The respondent, an Albanian man from Busovata near Gjilane, a former high-school teacher in Kamenica, says that relations between ordinary people changed a lot during the war, and that relations between next-door neighbors had cooled. However, he claims that good relations were reestablished after the end of the war. During the war, his Serbian neighbors advised him on how to behave and when not to go out so he would avoid possible attacks. He behaved similarly when the Albanian forces took over. He remembers the socialist period as a time of great progress in every sense, economic, social, educational. The conversation was arranged by the Center for Historical Studies and Dialogue and led by Besime Maliqi from the Network of Peace Movement NGO in Kamenica.
Q: As I explained earlier, I have a short questionnaire for you, which I’d like you to answer, related to what we have been talking about. First of all, can you tell us if you have friends among the ethnic Serbian community in Kosovo? If you do, how close are you and do you understand Serbian?
A: Yes, I had friends before and I still do.
Q: Do you understand Serbian?
A: Yes, I understand and speak Serbian very well. Even today, I communicate with neighbors and friends.
Q: Great. So did you socialize regularly, did you visit your neighbors during religious Christian or Muslim holidays before the war, during the war and after the war?
A: Before the war, we would usually visit our Serbian neighbors for religious holidays and receive them on our holidays, they came to see us and we went to see them. However, during the war, those visits stopped because my friends were too afraid to come, nor did we visit them. After the war, we started visiting each other again, so there is that communication between us.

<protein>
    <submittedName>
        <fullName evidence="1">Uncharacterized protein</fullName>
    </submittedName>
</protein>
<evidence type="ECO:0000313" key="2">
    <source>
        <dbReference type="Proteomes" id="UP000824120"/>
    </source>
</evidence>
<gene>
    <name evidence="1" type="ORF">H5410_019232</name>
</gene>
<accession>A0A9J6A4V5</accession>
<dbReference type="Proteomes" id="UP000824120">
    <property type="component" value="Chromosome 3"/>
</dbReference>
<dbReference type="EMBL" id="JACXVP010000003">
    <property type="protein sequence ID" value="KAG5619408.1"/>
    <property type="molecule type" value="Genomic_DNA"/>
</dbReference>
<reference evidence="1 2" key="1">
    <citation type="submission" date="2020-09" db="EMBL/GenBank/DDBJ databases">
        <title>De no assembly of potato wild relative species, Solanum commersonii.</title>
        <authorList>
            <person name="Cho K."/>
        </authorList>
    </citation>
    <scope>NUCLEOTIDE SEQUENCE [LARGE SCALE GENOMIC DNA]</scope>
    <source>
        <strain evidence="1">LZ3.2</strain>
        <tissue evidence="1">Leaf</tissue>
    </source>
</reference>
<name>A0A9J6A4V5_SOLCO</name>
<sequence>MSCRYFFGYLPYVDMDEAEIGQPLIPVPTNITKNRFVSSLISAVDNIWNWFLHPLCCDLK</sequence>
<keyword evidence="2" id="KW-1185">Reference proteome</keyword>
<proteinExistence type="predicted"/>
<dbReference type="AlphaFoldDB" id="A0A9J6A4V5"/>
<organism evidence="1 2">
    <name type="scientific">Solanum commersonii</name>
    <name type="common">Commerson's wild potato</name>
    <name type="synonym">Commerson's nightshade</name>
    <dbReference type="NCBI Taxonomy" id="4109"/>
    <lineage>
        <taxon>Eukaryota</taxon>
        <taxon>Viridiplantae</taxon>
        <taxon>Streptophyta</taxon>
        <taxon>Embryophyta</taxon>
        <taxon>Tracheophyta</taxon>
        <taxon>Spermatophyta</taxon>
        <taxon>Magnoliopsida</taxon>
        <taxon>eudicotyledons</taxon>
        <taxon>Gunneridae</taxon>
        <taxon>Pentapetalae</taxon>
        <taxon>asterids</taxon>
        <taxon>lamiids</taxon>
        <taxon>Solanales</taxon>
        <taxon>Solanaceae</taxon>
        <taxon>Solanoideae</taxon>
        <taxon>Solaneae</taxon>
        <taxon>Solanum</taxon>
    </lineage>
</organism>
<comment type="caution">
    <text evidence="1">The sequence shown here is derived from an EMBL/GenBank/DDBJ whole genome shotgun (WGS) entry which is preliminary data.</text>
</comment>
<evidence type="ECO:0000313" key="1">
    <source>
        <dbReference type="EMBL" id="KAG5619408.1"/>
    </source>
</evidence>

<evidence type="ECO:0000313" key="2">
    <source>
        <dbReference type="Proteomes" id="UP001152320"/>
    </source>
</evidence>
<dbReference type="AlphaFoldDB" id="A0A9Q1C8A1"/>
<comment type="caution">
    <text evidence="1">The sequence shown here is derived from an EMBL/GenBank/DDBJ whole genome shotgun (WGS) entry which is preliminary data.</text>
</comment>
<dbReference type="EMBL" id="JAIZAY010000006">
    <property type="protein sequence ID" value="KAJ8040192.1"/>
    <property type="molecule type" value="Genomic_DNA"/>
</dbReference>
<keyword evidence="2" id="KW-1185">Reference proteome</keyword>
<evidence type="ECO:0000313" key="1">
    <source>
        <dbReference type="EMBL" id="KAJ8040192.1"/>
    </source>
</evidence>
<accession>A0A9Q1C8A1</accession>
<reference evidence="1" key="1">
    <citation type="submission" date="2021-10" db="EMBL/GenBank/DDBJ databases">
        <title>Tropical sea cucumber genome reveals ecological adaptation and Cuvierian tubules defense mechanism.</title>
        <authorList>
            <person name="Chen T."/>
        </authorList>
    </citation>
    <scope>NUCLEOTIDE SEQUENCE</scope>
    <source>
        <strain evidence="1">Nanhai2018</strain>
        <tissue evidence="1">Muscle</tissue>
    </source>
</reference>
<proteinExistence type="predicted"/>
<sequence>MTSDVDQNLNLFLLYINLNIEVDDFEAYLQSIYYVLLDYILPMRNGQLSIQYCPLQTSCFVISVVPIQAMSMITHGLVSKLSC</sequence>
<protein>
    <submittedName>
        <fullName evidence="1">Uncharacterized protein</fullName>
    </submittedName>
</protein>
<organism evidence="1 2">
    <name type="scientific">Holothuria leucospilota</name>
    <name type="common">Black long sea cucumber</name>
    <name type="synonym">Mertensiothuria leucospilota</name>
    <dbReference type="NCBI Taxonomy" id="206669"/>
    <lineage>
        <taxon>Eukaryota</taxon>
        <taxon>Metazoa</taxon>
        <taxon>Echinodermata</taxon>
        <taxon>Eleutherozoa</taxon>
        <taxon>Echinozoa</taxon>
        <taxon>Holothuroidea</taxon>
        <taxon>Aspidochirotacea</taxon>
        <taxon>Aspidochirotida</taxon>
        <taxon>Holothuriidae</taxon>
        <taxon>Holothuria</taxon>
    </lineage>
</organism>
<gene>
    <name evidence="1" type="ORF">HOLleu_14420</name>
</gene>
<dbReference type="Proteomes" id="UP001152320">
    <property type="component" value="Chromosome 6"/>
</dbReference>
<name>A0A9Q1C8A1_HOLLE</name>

Q: All right. You told me earlier that you were a teacher and you must have cooperated with your coworkers from the Serbian community. What did your cooperation look like while you were working, since you are now 72?
A: When I worked as a teacher, earlier, in socialism, as well as the Milošević years, up to the outbreak of the war, my cooperation with Serbian colleagues was excellent. However, even after the war, we maintained those good relations with colleagues and friends we used to have.
Q: Great. You mentioned the regime of Slobodan Milošević. Has anything in your relations with your Serbian neighbors and coworkers changed between when Slobodan Milošević came to power in 1987, and then in 1999, and today? That is to say, what do you think of the Milošević years?
A: When Slobodan Milošević assumed office in 1987 and up to 1990 we got along fine, however, starting from 1990 we have… they removed us… they were ordered to remove us from school facilities so we started working in private facilities. We did not communicate with them during the war, and after the war we re-established good relations with some colleagues.
Q: Good. How important was ethnic background, that is, how important was the fact that a person was Serbian or Muslim? How important do you think ethnic background is in this case?
A: Ethnic background was very important during the war, before and after the war. No one agitated the other, religious equality was welcome on both sides.
Q: Very well. Have you heard of any instances of interethnic marriages between Serbs and Albanians before, during and after the war? Also, are there cases of young Albanians and Serbs socializing today?
A: Before the war, there were countless instances of Albanian women marrying Serbian men, the other way around as well. During the war, this ceased; however, after the war those marriages began again, although they were less common, where Serbian women would marry Albanians, and vice versa.